Tom Hunt, welcomed the Budget delivered by the Chancellor, Rishi Sunak, which addresses many of the issues Tom had called to be addressed.
In a joint piece with Peter Aldous, Suffolk MP for Waveney, in the East Anglian Daily Times on Monday, Tom had called for action on business rates and a reduction in beer duty to support local pubs. Both of these issues were addressed in the Budget, as the Chancellor announced a formal review of the business rates scheme this autumn. This is a priority for Hunt as he fights in Westminster for more support for Ipswich’s town centre and a level playing field high street retailers in the face of big online shops.
Following the Budget, Tom said:
“Of course, this Budget will be talked about in relation to coronavirus and I welcome the strong measures the Chancellor to support our economy through this difficult time. The announcement that Statutory Sick Pay will be paid from the first day of absence is a particularly important step to give people reassurance when in self-isolation.
“As well as robust action on coronavirus, there are many positive developments in this Budget and we’re beginning to see real progress on many of the campaigns we have been working hard on. I am pleased to see the Chancellor has heard our concerns about ensuring ordinary people are not overburdened by taxes. The complete suspension of business rates for small retailers this year, and his commitment to a wide review the business rate scheme later this year, are crucial steps as we continue to fight for a vibrant town centre in Ipswich.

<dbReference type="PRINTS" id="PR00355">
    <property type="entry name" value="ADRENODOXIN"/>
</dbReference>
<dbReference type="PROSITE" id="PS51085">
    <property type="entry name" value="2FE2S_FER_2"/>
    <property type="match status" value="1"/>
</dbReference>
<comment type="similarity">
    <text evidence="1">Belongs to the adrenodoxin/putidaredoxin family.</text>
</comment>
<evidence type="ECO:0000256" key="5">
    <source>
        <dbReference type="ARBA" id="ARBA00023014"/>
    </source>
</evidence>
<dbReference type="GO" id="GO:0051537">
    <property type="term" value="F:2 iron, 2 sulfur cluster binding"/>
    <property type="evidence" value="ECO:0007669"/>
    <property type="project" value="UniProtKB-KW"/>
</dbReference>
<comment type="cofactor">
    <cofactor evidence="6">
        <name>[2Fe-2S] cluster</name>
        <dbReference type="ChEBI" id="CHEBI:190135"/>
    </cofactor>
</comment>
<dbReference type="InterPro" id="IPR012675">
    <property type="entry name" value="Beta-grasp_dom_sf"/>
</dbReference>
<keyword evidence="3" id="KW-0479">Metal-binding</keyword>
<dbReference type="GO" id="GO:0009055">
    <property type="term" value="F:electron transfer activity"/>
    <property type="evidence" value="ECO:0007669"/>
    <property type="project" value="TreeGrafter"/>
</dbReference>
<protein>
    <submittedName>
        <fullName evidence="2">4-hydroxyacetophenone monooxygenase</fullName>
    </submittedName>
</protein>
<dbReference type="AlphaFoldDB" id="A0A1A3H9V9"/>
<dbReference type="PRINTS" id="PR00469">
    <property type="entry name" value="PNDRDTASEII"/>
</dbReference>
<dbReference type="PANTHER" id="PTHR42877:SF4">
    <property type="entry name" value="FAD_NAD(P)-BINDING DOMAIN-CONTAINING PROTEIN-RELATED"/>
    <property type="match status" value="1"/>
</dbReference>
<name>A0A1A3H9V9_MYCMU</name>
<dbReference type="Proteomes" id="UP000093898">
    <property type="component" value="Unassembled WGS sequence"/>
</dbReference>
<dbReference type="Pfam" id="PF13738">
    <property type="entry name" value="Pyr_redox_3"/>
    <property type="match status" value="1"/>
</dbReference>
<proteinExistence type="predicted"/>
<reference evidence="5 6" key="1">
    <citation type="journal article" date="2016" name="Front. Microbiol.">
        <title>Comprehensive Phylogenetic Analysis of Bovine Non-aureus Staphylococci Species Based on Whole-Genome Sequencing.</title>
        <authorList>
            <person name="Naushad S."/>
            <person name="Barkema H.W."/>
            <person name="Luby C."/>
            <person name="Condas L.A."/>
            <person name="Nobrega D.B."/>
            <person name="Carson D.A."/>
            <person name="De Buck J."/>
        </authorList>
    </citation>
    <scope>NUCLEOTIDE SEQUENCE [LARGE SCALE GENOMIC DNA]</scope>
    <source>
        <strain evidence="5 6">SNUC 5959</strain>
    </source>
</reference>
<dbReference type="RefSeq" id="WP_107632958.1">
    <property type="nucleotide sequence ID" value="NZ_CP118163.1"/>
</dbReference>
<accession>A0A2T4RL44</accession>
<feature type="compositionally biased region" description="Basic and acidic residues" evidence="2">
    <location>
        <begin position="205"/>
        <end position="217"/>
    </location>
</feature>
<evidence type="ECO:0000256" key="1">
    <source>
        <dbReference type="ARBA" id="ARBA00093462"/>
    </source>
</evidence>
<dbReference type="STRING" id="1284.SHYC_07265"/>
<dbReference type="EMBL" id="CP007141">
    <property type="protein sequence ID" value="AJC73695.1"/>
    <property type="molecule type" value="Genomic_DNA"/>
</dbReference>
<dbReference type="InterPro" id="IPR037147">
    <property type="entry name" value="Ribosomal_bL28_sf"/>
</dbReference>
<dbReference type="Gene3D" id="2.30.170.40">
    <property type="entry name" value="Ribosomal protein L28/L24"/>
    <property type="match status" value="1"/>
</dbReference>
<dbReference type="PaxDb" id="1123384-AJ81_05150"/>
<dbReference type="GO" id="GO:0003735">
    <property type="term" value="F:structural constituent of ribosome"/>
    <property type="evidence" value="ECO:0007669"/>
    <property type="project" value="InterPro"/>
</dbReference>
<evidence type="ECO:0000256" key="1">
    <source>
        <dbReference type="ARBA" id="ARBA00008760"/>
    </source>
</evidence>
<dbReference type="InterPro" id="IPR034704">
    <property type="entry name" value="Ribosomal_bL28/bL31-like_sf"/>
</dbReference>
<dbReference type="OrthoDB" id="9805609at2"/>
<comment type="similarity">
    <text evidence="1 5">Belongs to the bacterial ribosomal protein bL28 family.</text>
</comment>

“The freezes in all alcohol duties and fuel duty also underline our efforts to ensure tax burdens do not fall on too heavily hardworking people. Before the budget, I co-signed a joint letter urging the Chancellor not to increase fuel duty and I spoke in Parliament about the need for Ipswich’s pub sector to be shown more support. I’m pleased that these messages are cutting through.
“It’s also good news that £1billion will be made available for the replacement of all types of dangerous cladding. It was unfair that St Francis Tower residents had to face exorbitant fees for the removal of the highly combustible cladding on their building just because it wasn’t the same type as that found on St Francis Tower.
“I will continue to digest the detail of this Budget and I intend to set out what it means for Ipswich and Suffolk in the ongoing debates on it next week”.